21 august 2010 - g10, f/2.8 0.4s, iso-100
the hall is dark and a voice pierces through the air. it's the voice we had all heard over the radio, on our automobile journeys home or around, and then we have our first hint that what we are hearing is real--and not some sort of tape recording:
"i had asked the folks of benaroya if we could keep the lights down like this for the whole show and then everyone here would tell their friends they had experienced some radical night of extreme theatre. they said no."
it was the voice of a man who built his life around storytelling, whether it be in journalism or entertainment. non-fiction or fiction. it was a man that had shown us that even the most mundane routine, or the most banal of response or gesture could, in some greater whole, serve to drive a story forward to a point.
and then there was the animal balloon portion of the show where he made a poodle.
but even with that tangent, through the course of the evening he shared with us the way he works a story, the edits that sometimes have to be made, in order to elevate a story's effectiveness and personal value as a whole, and it's in these edits that turn the whole process of regurgitating a sequence of events into a bona fide art-form. we laughed, we learned, we laughed some more and then we learned a lot more and then he left the stage and we went home.
apart from the fact that this was supposed to be entertainment, it could very well have also been a deep dive into life, some down-to-earth lesson on the fact that try as we might, we can't have everything and while we may think quantities and the maximisation (if that's even a word) of all of a given set of qualities can actually clutter and degrade the overall work as a whole. in a very grand sense, this work would be our lives. our life stories, if you will.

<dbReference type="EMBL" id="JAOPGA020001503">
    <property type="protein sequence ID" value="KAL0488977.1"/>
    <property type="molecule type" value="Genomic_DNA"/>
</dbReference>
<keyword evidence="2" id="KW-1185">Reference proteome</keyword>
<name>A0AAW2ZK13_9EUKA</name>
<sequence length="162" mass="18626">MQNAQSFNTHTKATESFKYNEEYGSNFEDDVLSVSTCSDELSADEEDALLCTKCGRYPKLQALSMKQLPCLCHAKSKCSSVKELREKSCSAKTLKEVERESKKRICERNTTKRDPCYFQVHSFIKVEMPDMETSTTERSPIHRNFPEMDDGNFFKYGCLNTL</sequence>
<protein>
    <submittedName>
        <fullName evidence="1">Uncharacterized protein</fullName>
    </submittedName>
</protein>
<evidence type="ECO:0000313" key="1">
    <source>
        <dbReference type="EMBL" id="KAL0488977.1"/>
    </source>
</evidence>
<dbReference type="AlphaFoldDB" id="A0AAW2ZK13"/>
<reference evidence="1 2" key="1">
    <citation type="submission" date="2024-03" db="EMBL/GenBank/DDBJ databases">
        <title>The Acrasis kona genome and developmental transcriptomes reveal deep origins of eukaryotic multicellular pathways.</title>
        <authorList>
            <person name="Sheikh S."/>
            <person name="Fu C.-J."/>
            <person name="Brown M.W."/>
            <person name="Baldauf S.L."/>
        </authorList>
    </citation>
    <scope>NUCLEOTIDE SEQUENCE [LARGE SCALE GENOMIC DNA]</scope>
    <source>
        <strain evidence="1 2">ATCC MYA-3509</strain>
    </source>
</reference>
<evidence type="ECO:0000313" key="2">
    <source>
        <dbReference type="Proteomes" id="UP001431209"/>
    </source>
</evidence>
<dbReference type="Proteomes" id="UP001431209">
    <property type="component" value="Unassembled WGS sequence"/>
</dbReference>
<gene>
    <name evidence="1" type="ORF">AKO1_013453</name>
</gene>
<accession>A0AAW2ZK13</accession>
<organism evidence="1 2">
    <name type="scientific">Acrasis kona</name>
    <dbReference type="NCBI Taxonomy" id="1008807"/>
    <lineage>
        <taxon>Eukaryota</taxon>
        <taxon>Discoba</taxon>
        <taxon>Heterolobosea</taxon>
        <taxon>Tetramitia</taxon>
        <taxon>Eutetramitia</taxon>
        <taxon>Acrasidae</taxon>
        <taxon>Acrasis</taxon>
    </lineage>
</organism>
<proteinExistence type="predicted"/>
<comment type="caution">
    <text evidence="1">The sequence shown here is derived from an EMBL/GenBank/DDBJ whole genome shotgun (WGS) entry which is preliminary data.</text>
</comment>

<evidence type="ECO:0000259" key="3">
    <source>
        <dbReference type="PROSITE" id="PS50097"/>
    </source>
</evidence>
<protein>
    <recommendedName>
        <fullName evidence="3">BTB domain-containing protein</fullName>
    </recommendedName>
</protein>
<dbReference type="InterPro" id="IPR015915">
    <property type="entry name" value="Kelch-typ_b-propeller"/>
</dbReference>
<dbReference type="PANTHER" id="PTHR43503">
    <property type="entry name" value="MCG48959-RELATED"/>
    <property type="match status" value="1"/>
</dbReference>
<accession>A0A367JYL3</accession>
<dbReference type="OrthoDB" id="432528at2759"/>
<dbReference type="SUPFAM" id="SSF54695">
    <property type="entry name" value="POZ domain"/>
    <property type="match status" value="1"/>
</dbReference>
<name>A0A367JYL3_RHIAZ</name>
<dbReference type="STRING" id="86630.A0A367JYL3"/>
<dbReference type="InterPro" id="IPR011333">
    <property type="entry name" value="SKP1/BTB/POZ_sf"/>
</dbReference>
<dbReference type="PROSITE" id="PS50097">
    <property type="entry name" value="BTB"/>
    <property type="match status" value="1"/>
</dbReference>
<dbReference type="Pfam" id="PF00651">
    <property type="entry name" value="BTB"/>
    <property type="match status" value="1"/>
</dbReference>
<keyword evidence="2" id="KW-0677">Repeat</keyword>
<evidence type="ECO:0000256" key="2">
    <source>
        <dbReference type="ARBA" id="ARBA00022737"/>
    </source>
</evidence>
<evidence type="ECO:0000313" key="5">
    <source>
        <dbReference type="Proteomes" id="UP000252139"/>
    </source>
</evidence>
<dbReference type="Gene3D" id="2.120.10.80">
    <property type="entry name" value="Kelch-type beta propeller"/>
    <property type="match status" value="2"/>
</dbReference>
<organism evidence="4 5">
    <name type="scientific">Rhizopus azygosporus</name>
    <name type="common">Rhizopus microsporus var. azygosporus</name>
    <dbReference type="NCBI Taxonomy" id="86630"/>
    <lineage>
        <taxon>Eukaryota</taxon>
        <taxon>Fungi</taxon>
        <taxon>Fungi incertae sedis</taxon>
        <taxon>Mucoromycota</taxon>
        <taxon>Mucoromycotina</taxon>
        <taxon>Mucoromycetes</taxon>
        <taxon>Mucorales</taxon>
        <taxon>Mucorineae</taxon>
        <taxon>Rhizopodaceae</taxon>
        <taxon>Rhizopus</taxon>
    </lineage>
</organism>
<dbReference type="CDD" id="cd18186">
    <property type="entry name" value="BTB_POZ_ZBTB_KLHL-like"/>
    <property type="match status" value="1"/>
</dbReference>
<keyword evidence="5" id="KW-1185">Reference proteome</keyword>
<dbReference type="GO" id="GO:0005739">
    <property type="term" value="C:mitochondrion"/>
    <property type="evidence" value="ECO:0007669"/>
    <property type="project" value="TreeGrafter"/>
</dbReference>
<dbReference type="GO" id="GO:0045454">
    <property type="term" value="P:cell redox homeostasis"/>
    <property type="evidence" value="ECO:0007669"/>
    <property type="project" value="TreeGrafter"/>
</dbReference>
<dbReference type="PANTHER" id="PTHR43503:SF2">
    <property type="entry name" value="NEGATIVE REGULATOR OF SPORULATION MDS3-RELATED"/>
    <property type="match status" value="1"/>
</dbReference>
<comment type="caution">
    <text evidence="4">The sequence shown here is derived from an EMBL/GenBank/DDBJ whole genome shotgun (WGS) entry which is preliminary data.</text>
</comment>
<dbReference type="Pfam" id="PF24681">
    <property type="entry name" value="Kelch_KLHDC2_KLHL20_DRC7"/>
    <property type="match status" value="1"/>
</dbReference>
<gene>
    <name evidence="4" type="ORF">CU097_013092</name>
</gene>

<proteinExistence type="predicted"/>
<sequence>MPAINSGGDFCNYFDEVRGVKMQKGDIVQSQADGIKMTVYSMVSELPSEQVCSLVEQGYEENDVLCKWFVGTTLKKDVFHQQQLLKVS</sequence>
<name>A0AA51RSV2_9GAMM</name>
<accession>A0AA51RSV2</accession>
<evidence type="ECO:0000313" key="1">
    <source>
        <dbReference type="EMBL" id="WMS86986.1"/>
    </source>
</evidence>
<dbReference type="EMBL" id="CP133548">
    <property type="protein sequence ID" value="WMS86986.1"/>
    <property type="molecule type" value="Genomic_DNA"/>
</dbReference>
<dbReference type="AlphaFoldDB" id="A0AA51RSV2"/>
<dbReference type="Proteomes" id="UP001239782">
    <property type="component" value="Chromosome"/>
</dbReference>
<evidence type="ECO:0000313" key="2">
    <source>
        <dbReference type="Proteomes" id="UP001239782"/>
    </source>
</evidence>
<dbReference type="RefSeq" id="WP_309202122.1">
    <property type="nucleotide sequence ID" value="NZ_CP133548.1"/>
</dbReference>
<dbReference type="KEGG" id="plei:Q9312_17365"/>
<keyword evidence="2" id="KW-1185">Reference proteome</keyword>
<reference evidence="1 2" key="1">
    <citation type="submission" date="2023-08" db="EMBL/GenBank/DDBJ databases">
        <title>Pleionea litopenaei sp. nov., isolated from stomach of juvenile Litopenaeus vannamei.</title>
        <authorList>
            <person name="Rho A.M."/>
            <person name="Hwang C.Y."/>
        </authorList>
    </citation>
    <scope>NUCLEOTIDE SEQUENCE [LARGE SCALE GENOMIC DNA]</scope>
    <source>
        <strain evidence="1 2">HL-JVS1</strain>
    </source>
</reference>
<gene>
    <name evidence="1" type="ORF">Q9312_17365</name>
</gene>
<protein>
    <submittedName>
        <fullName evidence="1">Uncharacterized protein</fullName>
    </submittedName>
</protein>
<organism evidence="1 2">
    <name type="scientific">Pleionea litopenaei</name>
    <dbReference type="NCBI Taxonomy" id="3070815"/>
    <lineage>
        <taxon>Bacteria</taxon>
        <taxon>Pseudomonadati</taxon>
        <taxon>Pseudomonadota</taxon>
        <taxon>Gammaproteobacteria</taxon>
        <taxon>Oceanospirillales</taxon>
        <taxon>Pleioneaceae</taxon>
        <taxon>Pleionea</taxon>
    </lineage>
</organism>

our lives, too, will need editing. when things don't work, when things don't make us happy, we need to edit. we need to either try again or remove the element altogether--and this applies to everything about our lives. if you're unhappy about where you're living, move. if you're unhappy in your relationship, end it and try again. if you find that your friends only know to contact you to serve as headcount, find *real* friends.
this blog doesn't tell you the list of things i did on the day i decide to write. life, in general, is far too boring to do that each day. this blog strives to be more than pure sequence--this blog is my story. my life story.
and so, throughout the evening he spilled on about the art of storytelling, and while some might wonder why the hell would we even pay almost forty dollars to go back to some sterile english class all over again, we need to consider this: our lives are loaded with banalities and mundane patterns. depending on how we edit our story (which should not be confused with outright lying), we can turn our lives into beautiful art.
after that, it's all in the way we tell it.
dear stranger-friends, to you i ask my favourite question: what's your story?